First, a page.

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EPSL paper on slow earthquake in the Sea of Marmara

We recently published a paper in Earth and Planetary Science Letters entitled “Slow strain release along the eastern Marmara region offshore Istanbul in conjunction with enhanced local seismic moment release”.

The paper was quite widely commented in a GFZ press release, as well as in the Science Daily and Phys.org.


Full reference:

Martínez-Garzón, P., M. Bohnhoff, D. Mencin, G. Kwiatek, G. Dresen, K. Hodgkinson, M. Nurlu, F. T. Kadirioglu, and R. F. Kartal (2019). Slow strain release along the eastern Marmara region offshore Istanbul in conjunction with enhanced local seismic moment release, Earth and Planetary Science Letters 510, 209–218, DOI: 10.1016/j.epsl.2019.01.001.

Abstract:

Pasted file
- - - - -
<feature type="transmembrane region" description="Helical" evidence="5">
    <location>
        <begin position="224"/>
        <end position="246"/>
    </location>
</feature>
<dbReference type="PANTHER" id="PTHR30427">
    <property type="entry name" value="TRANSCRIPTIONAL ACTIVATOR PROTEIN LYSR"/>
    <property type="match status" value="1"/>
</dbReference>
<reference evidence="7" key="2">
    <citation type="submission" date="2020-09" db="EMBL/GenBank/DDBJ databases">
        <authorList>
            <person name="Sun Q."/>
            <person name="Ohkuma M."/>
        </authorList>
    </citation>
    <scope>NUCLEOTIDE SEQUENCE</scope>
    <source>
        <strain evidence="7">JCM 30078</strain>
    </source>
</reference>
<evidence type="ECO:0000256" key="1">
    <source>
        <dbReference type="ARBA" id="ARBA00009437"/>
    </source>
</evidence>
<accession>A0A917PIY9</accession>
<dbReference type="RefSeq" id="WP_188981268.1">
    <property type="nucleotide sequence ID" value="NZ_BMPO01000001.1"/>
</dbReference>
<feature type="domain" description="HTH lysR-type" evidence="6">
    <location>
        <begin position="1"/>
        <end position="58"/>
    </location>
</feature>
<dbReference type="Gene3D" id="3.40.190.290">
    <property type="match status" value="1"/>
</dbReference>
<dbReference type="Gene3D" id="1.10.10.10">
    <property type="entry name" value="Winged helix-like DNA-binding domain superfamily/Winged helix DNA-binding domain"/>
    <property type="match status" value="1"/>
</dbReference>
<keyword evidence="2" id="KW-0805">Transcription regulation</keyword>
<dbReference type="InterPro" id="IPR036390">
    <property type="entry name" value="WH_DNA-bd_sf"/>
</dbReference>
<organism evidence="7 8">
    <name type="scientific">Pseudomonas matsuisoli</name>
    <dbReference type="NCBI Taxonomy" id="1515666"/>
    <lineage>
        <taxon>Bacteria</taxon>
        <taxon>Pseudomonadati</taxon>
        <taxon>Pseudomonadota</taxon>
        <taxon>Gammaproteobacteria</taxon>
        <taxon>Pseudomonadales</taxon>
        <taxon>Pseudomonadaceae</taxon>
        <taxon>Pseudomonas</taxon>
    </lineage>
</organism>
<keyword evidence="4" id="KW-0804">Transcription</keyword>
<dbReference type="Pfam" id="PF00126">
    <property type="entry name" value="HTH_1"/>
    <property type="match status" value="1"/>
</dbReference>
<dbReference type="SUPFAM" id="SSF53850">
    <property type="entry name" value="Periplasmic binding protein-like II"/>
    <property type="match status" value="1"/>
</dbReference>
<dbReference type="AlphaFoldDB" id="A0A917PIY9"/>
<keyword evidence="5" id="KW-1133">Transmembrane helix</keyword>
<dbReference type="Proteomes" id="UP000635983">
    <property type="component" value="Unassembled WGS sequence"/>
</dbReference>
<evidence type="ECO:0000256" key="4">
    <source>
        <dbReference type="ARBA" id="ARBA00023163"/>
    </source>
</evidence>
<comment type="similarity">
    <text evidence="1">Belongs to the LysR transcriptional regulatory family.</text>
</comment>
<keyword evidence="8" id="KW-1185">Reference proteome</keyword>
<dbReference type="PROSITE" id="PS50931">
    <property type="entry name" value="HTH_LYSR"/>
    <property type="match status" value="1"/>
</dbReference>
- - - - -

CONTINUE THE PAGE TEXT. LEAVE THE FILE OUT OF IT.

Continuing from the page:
We analyze a large transient strainmeter signal recorded at 62.5 m depth along the southern shore of the eastern Sea of Marmara region in northwestern Turkey. This region represents a passage of stress transfer from the Izmit rupture to the Marmara seismic gap. The strain signal was recorded at the Esenkoy site by one of the ICDP-GONAF (International Continental Drilling Programme – Geophysical Observatory at the North Anatolian Fault) strainmeters on the Armutlu peninsula with a maximum amplitude of 5 microstrain and lasting about 50 days. The onset of the strain signal coincided with the origin time of a MW 4.4 earthquake offshore Yalova, which occurred as part of a seismic sequence including eight MW ≥3.5 earthquakes. The MW 4.4 event occurred at a distance of about 30 km from Esenkoy on June 25th 2016 representing the largest earthquake in this region since 2008. Before the event, the maximum horizontal strain was subparallel to the regional maximum horizontal stress derived from stress inversion of local seismicity. During the strain transient, we observe a clockwise rotation in the local horizontal strain field of about 20°. The strain signal does not correlate with known environmental parameters such as annual changes of sea level, rainfall or temperature. The strain signal could indicate local slow slip on the Cinarcik fault and thus a transfer of stress to the eastern Marmara seismic gap.